Searching over 5,500,000 cases.


searching
Buy This Entire Record For $7.95

Download the entire decision to receive the complete text, official citation,
docket number, dissents and concurrences, and footnotes for this case.

Learn more about what you receive with purchase of this case.

Quintana Hernandez v. Garcia Ochoa

United States District Court, D. New Mexico

August 17, 2017

LUIS RENE QUINTANA HERNANDEZ, Plaintiff,
v.
MARTHA CATALINA GARCIA OCHOA, Defendant.

          MEMORANDUM OPINION AND TEMPORARY RESTRAINING ORDER

         This matter is before the Court on Plaintiff's Ex Parte Motion Under the Hague Convention for Entry of a TRO . . . and Federal Rule 65(b) Certificate of Counsel [Doc. 3]. As the title implies, the Plaintiff filed the motion ex parte; he has not yet served the Defendant. For the reasons explained below, the Court will grant the motion and enter a temporary restraining order preventing the Defendant, Martha Catalina Garcia Ochoa (“Ochoa”) from causing or permitting the Child at issue from leaving the District of New Mexico while the temporary restraining order is in effect.

         FACTUAL AND PROCEDURAL BACKGROUND

         Based on the facts alleged in the Verified Complaint [Doc. 1], which the Court accepts as true for the purposes of this motion only, the Court finds that Plaintiff Luis Rene Quintana Hernandez (“Hernandez”) and Ochoa were married in Mexico on May 15, 2009. [Doc. 1-6] On November 1, 2009, Ms. Ochoa gave birth to the Child at issue in this case in Mexico. [Doc. 1-3]. Mr. Hernandez and Ms. Ochoa entered into a “Voluntary Agreement of Divorce” on November 13, 2015. [Doc. 1-2 at 11 of 17] A Final Decree was entered and is dated December 1, 2015. [Doc. 1-2 at 10 of 17]. According to the Final Decree and the Voluntary Agreement of Divorce the parties agreed to shared custody of the Child in which the Mr. Hernandez has the Child every weekend from Friday at 1:00 p.m. to Sunday at 8:00 p.m. [Doc. 1-2 at 12 of 17]. The Agreement further provides that “the weekly schedule” for visitations “shall be strictly followed.” [Id.]

         On or about November 23, 2015, Ms. Ochoa informed Mr. Hernandez that she wanted to spend Thanksgiving with her daughters, from a previous marriage, in Albuquerque, New Mexico, and she wanted to take the Child with her. [Doc. 1-1 at 13 of 17]. Ms. Ochoa informed Mr. Hernandez that she and the Child would be returning to Mexico on November 30, 2015. [Id.]. With this understanding, Mr. Hernandez submitted a Form I-94 (Arrival/Departure Record) for the Child to temporarily travel to the United States with a return date of November 30, 2015. [Id.]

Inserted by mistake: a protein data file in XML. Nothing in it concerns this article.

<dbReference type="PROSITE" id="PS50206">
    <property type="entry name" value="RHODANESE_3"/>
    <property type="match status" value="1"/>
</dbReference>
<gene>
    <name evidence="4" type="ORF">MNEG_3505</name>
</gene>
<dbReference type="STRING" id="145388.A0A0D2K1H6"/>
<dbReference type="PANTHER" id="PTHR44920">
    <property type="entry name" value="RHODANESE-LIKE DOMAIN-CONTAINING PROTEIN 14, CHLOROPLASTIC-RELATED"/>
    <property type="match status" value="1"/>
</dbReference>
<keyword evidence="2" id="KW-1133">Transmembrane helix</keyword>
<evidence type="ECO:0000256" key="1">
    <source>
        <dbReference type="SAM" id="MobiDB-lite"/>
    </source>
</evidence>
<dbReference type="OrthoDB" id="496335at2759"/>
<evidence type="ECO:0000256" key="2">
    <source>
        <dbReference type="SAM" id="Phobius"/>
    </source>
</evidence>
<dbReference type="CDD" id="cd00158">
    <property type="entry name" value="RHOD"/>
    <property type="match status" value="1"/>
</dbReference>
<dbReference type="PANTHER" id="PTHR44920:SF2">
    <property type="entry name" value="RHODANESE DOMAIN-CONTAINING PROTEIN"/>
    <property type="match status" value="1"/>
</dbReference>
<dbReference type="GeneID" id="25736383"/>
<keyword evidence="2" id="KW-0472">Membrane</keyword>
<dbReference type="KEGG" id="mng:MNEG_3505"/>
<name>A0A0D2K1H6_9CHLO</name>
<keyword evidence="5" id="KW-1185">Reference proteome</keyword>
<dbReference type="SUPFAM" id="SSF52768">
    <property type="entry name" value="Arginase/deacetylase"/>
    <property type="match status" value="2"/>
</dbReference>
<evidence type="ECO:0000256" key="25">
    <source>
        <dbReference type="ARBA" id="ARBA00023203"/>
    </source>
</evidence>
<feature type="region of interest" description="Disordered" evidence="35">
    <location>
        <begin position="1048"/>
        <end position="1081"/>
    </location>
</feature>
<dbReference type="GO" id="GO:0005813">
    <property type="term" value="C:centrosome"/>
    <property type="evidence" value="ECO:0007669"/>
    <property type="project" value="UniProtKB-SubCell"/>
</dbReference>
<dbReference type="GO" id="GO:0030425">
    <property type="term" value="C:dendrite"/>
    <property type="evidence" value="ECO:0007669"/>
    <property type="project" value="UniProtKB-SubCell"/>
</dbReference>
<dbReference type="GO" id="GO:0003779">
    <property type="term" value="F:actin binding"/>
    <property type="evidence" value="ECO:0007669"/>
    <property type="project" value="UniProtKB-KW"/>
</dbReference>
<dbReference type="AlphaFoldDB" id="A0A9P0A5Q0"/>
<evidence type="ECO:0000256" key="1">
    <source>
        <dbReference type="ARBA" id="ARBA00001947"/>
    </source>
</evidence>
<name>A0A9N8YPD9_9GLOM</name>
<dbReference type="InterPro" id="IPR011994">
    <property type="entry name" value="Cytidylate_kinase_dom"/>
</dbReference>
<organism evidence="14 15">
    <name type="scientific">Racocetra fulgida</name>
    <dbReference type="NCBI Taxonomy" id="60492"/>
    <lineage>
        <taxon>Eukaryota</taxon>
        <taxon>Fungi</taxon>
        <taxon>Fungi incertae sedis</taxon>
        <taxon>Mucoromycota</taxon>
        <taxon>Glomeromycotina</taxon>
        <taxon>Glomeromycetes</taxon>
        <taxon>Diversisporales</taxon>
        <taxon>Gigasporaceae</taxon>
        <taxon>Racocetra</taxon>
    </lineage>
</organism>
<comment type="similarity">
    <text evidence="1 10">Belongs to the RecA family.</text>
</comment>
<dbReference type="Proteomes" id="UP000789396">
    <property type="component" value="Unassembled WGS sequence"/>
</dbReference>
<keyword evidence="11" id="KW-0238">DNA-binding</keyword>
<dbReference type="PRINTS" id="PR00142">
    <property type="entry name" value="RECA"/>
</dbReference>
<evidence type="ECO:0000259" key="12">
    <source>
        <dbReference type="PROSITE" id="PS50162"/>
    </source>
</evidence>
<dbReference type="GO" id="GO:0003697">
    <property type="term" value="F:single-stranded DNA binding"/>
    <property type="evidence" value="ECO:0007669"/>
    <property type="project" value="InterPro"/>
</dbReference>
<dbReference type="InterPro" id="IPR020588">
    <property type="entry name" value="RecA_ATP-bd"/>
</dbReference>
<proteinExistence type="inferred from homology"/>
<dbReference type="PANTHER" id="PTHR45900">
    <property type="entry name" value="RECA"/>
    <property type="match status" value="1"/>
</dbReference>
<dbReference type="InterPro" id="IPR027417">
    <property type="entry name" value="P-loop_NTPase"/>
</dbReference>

On November 30, 2015, Mr. Hernandez filed a criminal complaint against Ms. Ochoa for her “unlawful removal from the country or abduction” of the Child. [Doc. 1-5 at 5 of 8]. In the Complaint Mr. Hernandez states that on November 28, 2015, he went for visitation with his son as the parties had agreed in their Voluntary Agreement of Divorce entered on November 13, 2015. [Id.] Mr. Hernandez was informed by his bother-in-law that Ms. Ochoa had “decided not to return to the country [Mexico] and to prevent our son … from returning to the country [Mexico]”. [Id.] Further, Mr. Hernandez averred that his brother-in-law informed him that Ms. Ochoa had “disposed of most of the home furniture, she sold it in order to leave the country, without intending to return and unlawfully abducting our son, ” [Id.] Mr. Hernandez provided the police with the above-referenced facts under penalty of “imprisonment of six months to six years”. [Id. at 6 of 8]